Rosehips are full of vitamin C and make a fantastic jam. They are best harvested after the first frost, as it is believed that this makes them sweeter. Be careful of coming into contact with the seeds of rosehips, as they are irritating to the skin.

Foraging for Sloes

Sloes are traditionally harvested and used to make a deliciously potent sloe gin; however they can also be used to make jelly. They are ready from September onwards.

Foraging Tips

Some wild fruits are poisonous, so make sure you know exactly what you are picking; if you are unsure, don't eat the fruit without finding out what it is. Use guidebooks to help you identify plants and take someone with you who is experienced in foraging.

You might also like...
Leave a Comment, Ask for Advice or Share Your Story...
Why not be the first to leave a comment, ask for advice or share your story...

If you'd like to ask a question one of our experts (workload permitting) or a helpful reader hopfully can help you... We also love comments and interesting stories

(never shown)
(never shown)
(never shown)
(never shown)
Enter word:
Our Quick Links
Latest Comments
  • Tishy
    Re: Foraging for Wild Greens
    Please don't touch hogweed, I have had nasty burns and blisters from cutting them down and being sprayed by with the sap
    14 February 2015
  • GoSelfSufficient
    Re: Using Rainwater in Your Home
    @Steve - yes rainwater while fresh and uncontaminated when coming from the sky, can be contaminated from sitting in a water butt.
    15 January 2015
  • Steve
    Re: Using Rainwater in Your Home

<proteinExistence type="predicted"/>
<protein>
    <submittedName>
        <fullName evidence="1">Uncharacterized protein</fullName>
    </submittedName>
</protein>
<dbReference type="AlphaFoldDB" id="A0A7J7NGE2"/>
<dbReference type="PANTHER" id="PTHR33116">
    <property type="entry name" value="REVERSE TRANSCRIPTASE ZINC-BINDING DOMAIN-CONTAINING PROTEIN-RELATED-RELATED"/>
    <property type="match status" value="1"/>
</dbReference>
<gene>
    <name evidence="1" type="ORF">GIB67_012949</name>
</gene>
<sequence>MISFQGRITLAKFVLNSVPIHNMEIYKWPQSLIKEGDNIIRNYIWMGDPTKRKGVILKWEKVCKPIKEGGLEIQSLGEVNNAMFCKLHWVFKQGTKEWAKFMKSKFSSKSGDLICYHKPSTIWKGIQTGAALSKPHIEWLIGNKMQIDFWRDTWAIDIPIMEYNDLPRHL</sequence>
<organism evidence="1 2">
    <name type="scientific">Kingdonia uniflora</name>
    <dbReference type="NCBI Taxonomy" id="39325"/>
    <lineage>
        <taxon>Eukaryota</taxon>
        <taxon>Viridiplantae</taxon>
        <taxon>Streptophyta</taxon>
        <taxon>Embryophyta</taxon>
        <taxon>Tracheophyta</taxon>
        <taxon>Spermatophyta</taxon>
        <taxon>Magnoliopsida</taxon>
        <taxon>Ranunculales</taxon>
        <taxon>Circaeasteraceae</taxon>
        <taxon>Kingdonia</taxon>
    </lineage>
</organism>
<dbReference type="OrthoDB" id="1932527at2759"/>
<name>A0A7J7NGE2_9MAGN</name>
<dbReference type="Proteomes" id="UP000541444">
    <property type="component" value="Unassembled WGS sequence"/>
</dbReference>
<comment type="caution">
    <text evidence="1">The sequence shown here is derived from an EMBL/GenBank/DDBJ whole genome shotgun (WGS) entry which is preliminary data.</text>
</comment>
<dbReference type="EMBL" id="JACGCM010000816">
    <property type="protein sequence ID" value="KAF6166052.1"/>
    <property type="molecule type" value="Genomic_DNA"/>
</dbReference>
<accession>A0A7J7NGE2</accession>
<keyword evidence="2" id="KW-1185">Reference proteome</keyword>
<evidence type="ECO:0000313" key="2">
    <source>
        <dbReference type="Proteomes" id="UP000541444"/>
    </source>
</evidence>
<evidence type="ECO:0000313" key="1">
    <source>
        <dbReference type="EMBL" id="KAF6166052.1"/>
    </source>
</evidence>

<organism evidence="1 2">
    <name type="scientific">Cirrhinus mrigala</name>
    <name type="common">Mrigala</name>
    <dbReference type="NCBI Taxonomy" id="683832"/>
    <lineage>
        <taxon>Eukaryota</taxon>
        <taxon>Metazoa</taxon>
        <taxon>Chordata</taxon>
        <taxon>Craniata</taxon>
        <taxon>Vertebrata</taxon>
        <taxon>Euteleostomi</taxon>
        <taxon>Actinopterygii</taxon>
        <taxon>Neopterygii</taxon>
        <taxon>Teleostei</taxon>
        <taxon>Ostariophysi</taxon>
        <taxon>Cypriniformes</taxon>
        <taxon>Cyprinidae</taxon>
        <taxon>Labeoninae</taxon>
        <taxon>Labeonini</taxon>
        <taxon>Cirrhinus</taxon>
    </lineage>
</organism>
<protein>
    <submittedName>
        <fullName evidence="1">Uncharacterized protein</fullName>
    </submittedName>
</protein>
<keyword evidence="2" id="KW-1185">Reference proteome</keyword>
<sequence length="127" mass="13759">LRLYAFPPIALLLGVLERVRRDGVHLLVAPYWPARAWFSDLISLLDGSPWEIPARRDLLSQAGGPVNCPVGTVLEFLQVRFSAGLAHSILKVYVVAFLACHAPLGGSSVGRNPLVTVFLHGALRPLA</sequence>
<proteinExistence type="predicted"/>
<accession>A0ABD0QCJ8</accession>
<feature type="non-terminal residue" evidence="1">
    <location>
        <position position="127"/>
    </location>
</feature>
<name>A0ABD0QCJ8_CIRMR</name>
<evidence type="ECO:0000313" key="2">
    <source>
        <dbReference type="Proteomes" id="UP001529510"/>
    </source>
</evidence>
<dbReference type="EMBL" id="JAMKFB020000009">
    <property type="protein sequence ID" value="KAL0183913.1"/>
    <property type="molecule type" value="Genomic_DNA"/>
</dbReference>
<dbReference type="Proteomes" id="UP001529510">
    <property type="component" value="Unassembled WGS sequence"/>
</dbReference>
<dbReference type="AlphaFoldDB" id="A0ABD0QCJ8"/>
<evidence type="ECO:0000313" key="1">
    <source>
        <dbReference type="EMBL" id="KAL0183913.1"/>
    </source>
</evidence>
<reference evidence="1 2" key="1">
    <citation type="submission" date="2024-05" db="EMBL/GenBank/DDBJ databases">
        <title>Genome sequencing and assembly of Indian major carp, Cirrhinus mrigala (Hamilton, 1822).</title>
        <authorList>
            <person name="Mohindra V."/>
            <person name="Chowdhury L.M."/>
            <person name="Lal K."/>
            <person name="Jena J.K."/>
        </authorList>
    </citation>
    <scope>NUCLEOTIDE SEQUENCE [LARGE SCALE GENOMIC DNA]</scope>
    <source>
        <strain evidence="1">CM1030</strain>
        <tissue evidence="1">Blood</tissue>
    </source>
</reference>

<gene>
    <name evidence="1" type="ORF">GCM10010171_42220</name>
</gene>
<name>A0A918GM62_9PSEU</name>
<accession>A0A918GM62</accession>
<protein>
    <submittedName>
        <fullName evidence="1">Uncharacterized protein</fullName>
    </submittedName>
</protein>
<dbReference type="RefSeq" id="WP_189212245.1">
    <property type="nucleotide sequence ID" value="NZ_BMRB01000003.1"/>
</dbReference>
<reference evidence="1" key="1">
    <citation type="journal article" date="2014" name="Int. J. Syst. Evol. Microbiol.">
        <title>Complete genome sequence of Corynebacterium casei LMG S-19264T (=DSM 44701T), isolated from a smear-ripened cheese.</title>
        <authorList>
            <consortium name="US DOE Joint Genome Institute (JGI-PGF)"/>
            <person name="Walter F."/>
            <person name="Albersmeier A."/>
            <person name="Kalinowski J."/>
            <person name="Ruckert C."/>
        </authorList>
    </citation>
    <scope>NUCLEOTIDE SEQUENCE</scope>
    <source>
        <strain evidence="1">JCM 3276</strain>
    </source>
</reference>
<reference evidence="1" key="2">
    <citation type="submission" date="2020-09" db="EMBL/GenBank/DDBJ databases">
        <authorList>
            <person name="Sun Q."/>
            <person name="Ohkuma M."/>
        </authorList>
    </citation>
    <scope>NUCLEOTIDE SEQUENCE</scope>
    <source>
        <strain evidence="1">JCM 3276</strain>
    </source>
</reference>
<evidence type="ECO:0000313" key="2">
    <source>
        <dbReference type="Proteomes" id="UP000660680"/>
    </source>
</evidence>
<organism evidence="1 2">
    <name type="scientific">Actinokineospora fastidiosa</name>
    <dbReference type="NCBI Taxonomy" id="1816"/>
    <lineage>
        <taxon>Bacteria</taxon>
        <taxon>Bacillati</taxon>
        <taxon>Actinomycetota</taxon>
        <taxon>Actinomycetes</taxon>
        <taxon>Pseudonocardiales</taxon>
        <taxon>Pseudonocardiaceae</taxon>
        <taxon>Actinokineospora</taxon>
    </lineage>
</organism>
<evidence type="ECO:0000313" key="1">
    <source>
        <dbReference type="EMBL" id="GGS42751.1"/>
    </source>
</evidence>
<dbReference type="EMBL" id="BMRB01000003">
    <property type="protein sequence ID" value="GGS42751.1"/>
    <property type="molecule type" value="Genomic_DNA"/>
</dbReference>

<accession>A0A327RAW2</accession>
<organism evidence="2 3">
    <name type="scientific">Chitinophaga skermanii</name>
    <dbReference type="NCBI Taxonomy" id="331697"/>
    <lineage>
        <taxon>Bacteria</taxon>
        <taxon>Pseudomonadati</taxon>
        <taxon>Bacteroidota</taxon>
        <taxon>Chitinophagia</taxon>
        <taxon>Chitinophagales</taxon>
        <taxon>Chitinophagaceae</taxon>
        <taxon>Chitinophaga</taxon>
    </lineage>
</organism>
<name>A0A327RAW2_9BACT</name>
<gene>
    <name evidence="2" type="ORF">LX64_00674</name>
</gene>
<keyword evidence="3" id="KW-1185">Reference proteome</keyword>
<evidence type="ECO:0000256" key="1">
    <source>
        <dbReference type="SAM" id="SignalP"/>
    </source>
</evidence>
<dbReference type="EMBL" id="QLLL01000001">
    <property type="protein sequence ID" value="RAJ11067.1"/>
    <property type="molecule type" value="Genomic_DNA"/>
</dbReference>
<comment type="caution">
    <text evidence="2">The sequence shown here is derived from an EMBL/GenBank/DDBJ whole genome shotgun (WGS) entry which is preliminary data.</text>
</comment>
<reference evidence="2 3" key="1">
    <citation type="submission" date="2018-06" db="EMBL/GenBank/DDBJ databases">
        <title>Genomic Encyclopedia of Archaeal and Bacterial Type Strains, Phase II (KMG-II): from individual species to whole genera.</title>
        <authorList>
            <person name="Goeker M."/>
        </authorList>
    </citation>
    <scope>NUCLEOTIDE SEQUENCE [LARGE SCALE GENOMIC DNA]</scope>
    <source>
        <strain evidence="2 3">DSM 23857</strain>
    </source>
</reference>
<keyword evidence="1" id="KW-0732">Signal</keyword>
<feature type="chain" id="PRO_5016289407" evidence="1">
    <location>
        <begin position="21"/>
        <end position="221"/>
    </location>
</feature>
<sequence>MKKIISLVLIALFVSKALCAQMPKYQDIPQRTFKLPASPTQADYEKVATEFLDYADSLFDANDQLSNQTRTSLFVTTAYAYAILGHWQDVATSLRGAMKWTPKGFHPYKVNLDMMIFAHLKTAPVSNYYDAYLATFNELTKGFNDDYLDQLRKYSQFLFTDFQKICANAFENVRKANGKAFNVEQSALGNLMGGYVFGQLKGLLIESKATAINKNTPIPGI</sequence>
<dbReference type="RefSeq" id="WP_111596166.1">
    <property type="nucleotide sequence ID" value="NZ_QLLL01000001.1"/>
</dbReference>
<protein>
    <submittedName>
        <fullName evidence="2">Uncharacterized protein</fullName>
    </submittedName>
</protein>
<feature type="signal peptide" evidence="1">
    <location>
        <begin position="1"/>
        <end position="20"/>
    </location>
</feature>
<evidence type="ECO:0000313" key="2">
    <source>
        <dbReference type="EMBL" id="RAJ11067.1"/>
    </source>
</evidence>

Just a quick, simple question: Is it safe to use water butt rain water for washing dishes? I would have thought that since the…
    14 January 2015
  • Lovie
    Re: Home Composting and Growing Vegetables: A Case Study
    I am a photographer from India. I have been doing a photo essay on people leading self sustained…
    12 January 2015
  • Oliver
    Re: Make Your Own Tofu
    Hello to you, All perfectly sensible until we get to the "make sure the soya beans are not GM" What in the name of all the holy is the…
    11 October 2014
    Re: Make Your Own Soap
    Distilled water. But it works just fine with bottled. I have seen some recipes use tap water, but the chemicals in tap water are not good for…
    6 October 2014
  • Fussy
    Re: Beginner's Guide to Bee Keeping
    Sorry but you really must change your photo of the bee - that is a bumble bee quite different and much larger than the honey…
    26 September 2014
  • Nanny
    Re: All about Foraging
    Is there anything I can do with the black berries on my bay trees?
    24 September 2014
  • MBSLynne
    Re: Make Your Own Beer
    I've made my own beer but want it to be quick and easy so instead of messing around with the barley etc, I buy a jar of malt extract. Nettles…
    5 September 2014
  • Aquarius
    Re: Using Rainwater in Your Home
    You need to get a tap and connector pipe off that running into the house. It is about plumbing... I am about to connect up two…
    24 August 2014
Further Reading...
Our Most Popular...
Add to my Yahoo!
Add to Google
Stumble this
Add to Twitter
Add To Facebook
RSS feed
You should seek independent professional advice before acting upon any information on the GoSelfSufficient website. Please read our Disclaimer.